Here’s a select list of a few more municipal elections to watch, and we might as well start with the biggest and highest profile municipality:

TORONTO

Incumbent: John Tory
Challenger: Jennifer Keesmaat
What’s at stake: Housing affordability, or the lack thereof. Both Tory and Keesmaat have announced plans to address the growing affordability issue in the city – what some describe as a crisis. Keesmaat wants to build 100,000 units of “truly affordable, high-quality housing in the next 10 years.” This is a plan some sources in the industry have already declared as doomed to fail.

Tory proposes to build 40,000 affordable rental units over 12 years, or roughly 3,300 annually.

The challenge for both? Defining what affordable housing even is, in a city with median home prices of $883,892, andthe most expensive average one-bedroom rent in the country, $1,900 per month.

Home builders have been lobbying the City and the Province to address land supply and other policies which complicate this already complex issue.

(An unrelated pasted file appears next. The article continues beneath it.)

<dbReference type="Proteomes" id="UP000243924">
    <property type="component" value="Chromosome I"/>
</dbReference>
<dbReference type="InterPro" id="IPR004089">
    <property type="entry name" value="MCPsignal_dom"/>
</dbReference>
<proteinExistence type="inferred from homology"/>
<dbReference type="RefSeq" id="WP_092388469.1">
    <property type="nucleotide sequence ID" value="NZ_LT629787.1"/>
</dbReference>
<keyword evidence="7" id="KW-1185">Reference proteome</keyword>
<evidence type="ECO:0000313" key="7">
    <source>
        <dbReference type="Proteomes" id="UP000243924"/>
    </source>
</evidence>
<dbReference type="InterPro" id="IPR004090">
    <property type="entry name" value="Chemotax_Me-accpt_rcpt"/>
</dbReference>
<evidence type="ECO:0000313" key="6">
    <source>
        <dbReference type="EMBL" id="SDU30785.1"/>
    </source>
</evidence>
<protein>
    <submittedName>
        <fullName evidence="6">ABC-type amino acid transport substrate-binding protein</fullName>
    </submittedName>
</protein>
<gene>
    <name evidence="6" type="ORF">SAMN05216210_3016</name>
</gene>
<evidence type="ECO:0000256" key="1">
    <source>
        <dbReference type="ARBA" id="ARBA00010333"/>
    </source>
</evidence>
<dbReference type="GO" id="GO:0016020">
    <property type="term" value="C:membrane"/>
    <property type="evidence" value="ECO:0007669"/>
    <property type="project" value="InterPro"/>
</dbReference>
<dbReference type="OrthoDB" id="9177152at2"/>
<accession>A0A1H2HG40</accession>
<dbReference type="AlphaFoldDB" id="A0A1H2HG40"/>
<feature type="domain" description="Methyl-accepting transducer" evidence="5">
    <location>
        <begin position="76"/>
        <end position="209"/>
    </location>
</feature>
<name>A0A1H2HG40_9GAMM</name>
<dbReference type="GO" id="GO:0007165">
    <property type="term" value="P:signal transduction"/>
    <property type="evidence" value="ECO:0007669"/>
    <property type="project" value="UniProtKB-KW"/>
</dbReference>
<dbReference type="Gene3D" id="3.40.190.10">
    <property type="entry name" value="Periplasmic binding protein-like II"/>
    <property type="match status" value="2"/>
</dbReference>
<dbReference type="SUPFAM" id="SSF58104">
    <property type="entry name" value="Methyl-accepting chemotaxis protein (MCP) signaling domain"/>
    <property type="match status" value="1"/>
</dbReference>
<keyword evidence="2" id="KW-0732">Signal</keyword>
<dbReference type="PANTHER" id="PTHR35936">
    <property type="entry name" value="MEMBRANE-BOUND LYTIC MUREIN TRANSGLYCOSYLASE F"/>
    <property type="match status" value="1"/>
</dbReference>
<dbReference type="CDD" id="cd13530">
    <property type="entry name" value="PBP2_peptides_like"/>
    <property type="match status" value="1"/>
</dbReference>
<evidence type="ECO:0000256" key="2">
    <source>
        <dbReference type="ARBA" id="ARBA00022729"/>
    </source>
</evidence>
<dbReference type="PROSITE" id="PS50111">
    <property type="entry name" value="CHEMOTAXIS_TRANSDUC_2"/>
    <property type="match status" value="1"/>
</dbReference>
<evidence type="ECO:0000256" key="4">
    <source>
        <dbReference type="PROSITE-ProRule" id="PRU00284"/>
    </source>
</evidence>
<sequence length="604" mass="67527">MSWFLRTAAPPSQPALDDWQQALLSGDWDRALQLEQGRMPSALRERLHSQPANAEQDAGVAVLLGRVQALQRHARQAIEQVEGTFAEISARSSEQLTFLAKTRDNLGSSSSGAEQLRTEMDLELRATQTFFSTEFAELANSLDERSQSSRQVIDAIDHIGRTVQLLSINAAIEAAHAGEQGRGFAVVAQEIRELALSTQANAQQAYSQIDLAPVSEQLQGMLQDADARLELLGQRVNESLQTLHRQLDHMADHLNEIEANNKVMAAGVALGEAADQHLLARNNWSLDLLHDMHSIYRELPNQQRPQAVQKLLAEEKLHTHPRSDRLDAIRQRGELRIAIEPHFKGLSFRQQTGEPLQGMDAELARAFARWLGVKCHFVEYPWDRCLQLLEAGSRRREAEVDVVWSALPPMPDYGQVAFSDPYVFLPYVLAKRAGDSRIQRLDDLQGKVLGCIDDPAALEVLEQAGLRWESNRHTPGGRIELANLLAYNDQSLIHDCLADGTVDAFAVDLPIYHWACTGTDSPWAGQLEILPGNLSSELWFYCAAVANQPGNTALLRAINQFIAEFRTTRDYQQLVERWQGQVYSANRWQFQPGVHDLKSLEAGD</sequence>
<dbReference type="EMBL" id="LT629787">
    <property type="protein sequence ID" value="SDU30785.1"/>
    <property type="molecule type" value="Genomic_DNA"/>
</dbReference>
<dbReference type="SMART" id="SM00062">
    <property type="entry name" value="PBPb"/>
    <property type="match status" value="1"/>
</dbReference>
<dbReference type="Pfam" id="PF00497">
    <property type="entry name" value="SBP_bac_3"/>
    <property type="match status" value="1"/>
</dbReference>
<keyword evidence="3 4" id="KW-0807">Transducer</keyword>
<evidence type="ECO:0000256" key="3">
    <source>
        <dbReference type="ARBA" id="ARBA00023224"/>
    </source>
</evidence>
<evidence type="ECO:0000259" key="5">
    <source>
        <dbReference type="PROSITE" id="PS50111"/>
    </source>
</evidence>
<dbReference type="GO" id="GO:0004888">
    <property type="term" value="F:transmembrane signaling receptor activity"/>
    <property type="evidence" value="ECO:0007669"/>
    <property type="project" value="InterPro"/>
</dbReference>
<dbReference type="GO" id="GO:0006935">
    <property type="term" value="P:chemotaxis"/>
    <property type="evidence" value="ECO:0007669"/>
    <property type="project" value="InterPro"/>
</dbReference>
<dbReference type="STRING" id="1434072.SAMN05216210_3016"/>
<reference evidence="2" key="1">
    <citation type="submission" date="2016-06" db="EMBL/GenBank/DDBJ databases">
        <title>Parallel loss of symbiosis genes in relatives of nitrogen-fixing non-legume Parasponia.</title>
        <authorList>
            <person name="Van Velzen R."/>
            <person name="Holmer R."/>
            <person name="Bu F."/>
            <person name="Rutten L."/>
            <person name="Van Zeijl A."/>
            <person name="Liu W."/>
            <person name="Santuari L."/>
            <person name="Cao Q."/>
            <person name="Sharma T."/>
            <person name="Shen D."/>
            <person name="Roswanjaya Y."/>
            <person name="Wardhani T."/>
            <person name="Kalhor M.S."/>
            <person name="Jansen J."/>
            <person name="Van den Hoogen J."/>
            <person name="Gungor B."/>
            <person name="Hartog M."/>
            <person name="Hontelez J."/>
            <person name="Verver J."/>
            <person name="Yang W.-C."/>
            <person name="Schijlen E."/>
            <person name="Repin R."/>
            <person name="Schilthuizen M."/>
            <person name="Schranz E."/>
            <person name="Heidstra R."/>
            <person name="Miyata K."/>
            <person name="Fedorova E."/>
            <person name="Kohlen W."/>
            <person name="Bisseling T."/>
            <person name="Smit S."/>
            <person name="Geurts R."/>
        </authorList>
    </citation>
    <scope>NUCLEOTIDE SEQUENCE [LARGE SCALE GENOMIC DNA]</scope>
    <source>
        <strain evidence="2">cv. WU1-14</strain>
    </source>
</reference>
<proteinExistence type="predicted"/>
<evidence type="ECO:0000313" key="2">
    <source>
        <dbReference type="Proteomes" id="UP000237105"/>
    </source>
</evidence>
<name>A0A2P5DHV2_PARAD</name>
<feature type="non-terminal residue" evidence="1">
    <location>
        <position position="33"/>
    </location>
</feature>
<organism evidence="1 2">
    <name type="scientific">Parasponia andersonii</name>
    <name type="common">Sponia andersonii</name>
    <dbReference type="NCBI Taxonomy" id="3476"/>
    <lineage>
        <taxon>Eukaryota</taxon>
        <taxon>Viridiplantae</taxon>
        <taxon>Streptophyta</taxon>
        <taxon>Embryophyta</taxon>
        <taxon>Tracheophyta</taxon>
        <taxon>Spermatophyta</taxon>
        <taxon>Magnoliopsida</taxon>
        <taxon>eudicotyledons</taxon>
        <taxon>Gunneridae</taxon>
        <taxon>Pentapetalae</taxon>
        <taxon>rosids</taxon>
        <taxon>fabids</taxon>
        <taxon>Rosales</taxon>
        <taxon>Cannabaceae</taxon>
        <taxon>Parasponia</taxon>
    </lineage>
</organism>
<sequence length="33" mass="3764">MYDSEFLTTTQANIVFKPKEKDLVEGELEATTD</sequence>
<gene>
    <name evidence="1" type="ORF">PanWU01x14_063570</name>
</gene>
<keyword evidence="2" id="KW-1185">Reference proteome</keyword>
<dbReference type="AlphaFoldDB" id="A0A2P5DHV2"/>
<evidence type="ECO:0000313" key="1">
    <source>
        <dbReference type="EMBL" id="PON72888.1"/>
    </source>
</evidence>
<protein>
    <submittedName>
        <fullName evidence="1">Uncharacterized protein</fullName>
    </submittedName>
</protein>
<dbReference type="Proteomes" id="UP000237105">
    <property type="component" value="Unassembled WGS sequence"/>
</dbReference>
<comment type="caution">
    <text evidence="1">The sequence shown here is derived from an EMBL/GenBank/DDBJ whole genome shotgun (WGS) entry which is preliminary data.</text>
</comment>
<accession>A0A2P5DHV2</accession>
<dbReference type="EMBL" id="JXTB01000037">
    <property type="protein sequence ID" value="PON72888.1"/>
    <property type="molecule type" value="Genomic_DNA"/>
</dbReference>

MARKHAM

Markham

Incumbent: Frank Scarpitti
Challenger(s): Steven Chen, Shan Hua Lu, Abdul Rahman Malik, Jawed Syed
What’s at stake: As the fourth most populous community in the GTA after Toronto, Mississauga and Brampton, Markham has been a hotbed for economic growth and development for years. It has also become one the most expensive housing markets, with median home prices of almost $1 million for the third quarter of 2018, according to Royal LePageAnd Scarpitti, first elected in 2006 and known as developer- and builder- friendly, has been there through much of it.

 

BRAMPTON

Brampton

Incumbent: Linda Jeffrey
Challenger(s): Mansoor Ameersulthan, former Ontario PC Party leader Patrick Brown, Baljit Gosal, Wesley Jackson, Vinod Kumar Mahesan, John Sprovieri